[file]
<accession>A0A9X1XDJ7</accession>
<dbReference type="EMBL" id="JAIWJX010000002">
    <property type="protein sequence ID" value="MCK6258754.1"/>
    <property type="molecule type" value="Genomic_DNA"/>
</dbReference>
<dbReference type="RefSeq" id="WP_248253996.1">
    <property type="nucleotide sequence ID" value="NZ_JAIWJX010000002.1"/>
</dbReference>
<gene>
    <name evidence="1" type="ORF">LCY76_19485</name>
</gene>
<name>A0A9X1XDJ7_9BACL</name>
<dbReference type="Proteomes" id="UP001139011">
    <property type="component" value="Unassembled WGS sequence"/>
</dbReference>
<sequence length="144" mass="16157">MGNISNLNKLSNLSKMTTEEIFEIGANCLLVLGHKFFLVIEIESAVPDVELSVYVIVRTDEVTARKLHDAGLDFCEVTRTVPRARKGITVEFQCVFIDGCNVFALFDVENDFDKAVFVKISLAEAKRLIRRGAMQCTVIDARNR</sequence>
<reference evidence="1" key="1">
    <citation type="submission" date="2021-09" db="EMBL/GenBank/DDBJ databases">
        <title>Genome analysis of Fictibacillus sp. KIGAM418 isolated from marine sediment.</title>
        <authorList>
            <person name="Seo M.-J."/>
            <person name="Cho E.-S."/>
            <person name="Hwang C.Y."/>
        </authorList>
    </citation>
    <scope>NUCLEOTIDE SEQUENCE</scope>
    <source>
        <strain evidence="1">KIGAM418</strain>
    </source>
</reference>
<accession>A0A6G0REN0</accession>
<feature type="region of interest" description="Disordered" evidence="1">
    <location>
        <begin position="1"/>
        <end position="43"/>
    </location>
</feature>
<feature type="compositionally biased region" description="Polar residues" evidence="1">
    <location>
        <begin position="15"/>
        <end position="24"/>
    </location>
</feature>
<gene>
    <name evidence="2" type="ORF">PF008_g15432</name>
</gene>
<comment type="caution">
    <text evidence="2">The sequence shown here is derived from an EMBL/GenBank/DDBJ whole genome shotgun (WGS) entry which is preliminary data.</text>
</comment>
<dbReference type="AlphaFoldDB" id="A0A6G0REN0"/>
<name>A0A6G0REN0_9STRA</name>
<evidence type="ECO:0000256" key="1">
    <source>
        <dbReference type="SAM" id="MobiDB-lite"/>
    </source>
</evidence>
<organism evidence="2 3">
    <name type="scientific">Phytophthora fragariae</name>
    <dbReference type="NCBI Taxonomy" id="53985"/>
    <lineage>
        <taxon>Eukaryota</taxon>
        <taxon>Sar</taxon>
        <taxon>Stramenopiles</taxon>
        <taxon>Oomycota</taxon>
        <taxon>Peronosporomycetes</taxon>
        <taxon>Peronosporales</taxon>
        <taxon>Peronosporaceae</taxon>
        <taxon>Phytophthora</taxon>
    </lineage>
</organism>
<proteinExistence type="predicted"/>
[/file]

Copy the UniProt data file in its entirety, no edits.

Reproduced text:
<accession>A0A9X1XDJ7</accession>
<dbReference type="EMBL" id="JAIWJX010000002">
    <property type="protein sequence ID" value="MCK6258754.1"/>
    <property type="molecule type" value="Genomic_DNA"/>
</dbReference>
<dbReference type="RefSeq" id="WP_248253996.1">
    <property type="nucleotide sequence ID" value="NZ_JAIWJX010000002.1"/>
</dbReference>
<gene>
    <name evidence="1" type="ORF">LCY76_19485</name>
</gene>
<name>A0A9X1XDJ7_9BACL</name>
<dbReference type="Proteomes" id="UP001139011">
    <property type="component" value="Unassembled WGS sequence"/>
</dbReference>
<sequence length="144" mass="16157">MGNISNLNKLSNLSKMTTEEIFEIGANCLLVLGHKFFLVIEIESAVPDVELSVYVIVRTDEVTARKLHDAGLDFCEVTRTVPRARKGITVEFQCVFIDGCNVFALFDVENDFDKAVFVKISLAEAKRLIRRGAMQCTVIDARNR</sequence>
<reference evidence="1" key="1">
    <citation type="submission" date="2021-09" db="EMBL/GenBank/DDBJ databases">
        <title>Genome analysis of Fictibacillus sp. KIGAM418 isolated from marine sediment.</title>
        <authorList>
            <person name="Seo M.-J."/>
            <person name="Cho E.-S."/>
            <person name="Hwang C.Y."/>
        </authorList>
    </citation>
    <scope>NUCLEOTIDE SEQUENCE</scope>
    <source>
        <strain evidence="1">KIGAM418</strain>
    </source>
</reference>
<accession>A0A6G0REN0</accession>
<feature type="region of interest" description="Disordered" evidence="1">
    <location>
        <begin position="1"/>
        <end position="43"/>
    </location>
</feature>
<feature type="compositionally biased region" description="Polar residues" evidence="1">
    <location>
        <begin position="15"/>
        <end position="24"/>
    </location>
</feature>
<gene>
    <name evidence="2" type="ORF">PF008_g15432</name>
</gene>
<comment type="caution">
    <text evidence="2">The sequence shown here is derived from an EMBL/GenBank/DDBJ whole genome shotgun (WGS) entry which is preliminary data.</text>
</comment>
<dbReference type="AlphaFoldDB" id="A0A6G0REN0"/>
<name>A0A6G0REN0_9STRA</name>
<evidence type="ECO:0000256" key="1">
    <source>
        <dbReference type="SAM" id="MobiDB-lite"/>
    </source>
</evidence>
<organism evidence="2 3">
    <name type="scientific">Phytophthora fragariae</name>
    <dbReference type="NCBI Taxonomy" id="53985"/>
    <lineage>
        <taxon>Eukaryota</taxon>
        <taxon>Sar</taxon>
        <taxon>Stramenopiles</taxon>
        <taxon>Oomycota</taxon>
        <taxon>Peronosporomycetes</taxon>
        <taxon>Peronosporales</taxon>
        <taxon>Peronosporaceae</taxon>
        <taxon>Phytophthora</taxon>
    </lineage>
</organism>
<proteinExistence type="predicted"/>